Americans use small talk with anyone, regardless of social standing or circumstances. It’s appropriate to engage in small talk with strangers, co-workers and higher-ups at work and in business. It may seem too casual to engage in light chatting with someone to whom you want to show respect, like a boss, an executive from another company, or someone who is interviewing you for a job, but it is actually a necessary step in showing you are a confident communicator.
Small talk is positive, light, restricted to certain “safe” topics, and balanced between talking about oneself and directing the topic to the other person. Usual small talk topics include the weather, entertainment (movies, books, television), travel, food and sports. Topics to be avoided are politics, religion, money, sex, family problems, or anything potentially controversial.
When and Where:
Use small talk when first meeting someone, or beginning an interaction with someone you already know. Respond if someone starts a small talk conversation with you, and start a conversation yourself when waiting for something to begin, when you are introduced to someone new, or when you would like to speak with someone about something else. Opening with small talk will put the other person at ease and allow you to make a connection in order to have the conversation you need afterwards.
Using small talk demonstrates that you have good communication skills and cultural understanding. It enables you to make connections for more important communication. It allows you to get to know someone and have them learn about you. It puts others at ease and gives you a starting point for interactions.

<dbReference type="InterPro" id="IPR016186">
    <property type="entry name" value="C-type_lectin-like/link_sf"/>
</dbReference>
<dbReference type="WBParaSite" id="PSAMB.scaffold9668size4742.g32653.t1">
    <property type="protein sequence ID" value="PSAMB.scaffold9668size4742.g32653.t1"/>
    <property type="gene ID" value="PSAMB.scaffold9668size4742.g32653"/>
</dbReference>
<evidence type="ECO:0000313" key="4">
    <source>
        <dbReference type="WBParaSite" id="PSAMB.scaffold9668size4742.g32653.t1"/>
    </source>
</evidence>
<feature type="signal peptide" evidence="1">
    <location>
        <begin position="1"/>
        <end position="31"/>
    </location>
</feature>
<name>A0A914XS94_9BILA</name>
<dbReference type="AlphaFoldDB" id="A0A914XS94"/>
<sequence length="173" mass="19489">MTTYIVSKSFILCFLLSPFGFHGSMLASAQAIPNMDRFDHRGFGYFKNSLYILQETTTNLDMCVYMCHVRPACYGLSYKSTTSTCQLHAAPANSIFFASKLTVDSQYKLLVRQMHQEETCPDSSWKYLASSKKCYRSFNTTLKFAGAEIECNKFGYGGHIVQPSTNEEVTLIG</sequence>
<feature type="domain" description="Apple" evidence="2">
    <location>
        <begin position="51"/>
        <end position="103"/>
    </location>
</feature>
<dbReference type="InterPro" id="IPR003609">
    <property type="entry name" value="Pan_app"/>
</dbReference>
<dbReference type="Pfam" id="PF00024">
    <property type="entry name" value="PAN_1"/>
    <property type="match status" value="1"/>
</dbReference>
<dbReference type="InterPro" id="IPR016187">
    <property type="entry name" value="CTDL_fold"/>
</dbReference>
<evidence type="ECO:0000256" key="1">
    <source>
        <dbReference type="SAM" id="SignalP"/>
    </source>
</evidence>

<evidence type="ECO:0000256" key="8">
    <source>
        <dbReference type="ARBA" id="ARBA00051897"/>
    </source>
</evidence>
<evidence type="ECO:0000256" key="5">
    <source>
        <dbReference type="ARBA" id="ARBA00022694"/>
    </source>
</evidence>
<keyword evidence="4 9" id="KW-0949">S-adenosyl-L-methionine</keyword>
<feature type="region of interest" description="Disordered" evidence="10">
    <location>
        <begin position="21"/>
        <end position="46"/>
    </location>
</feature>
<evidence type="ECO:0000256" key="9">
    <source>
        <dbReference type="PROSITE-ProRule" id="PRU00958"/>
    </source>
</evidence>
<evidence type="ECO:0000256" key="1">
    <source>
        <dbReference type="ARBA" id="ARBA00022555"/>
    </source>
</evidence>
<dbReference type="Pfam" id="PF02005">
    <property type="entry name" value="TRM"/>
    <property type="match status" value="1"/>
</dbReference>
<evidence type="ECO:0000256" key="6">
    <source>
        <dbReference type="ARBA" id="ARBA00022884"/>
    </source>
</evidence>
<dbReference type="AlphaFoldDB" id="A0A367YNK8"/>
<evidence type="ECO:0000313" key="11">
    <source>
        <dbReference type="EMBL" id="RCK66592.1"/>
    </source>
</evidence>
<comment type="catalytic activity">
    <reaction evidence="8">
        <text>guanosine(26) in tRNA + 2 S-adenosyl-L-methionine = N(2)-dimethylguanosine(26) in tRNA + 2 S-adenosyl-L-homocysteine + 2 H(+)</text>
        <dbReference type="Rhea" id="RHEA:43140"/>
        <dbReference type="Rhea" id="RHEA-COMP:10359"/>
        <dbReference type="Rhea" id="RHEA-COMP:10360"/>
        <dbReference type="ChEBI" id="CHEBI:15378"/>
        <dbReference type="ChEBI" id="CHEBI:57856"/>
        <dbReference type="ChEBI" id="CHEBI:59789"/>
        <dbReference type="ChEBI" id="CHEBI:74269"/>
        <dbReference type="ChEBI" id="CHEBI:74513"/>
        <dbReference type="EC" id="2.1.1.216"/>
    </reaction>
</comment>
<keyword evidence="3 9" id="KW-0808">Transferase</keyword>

Practice and have a plan. If you have a few comments and questions ready, you will feel more confident when it is time to engage in some small talk. Start with “how are you?” or an equivalent (how’s it going; how have you been?). Be ready with your answer (I’m fine; I’m doing well, thank you; things are going well, thanks). Comment on the weather, ask a question about the other person, or introduce a topic you enjoy talking about. Have a short list of possible complements to give the other person based on what you know about them. Have a few comments about your surroundings or neutral topics ready.
Small talk may not be your favorite thing to do, but it should be a skill you feel comfortable with. Knowing how to use it effectively will increase your confidence and have a positive effect on your communication in social and business interactions. For recordings and practice conversations, consider a subscription to our online practice site.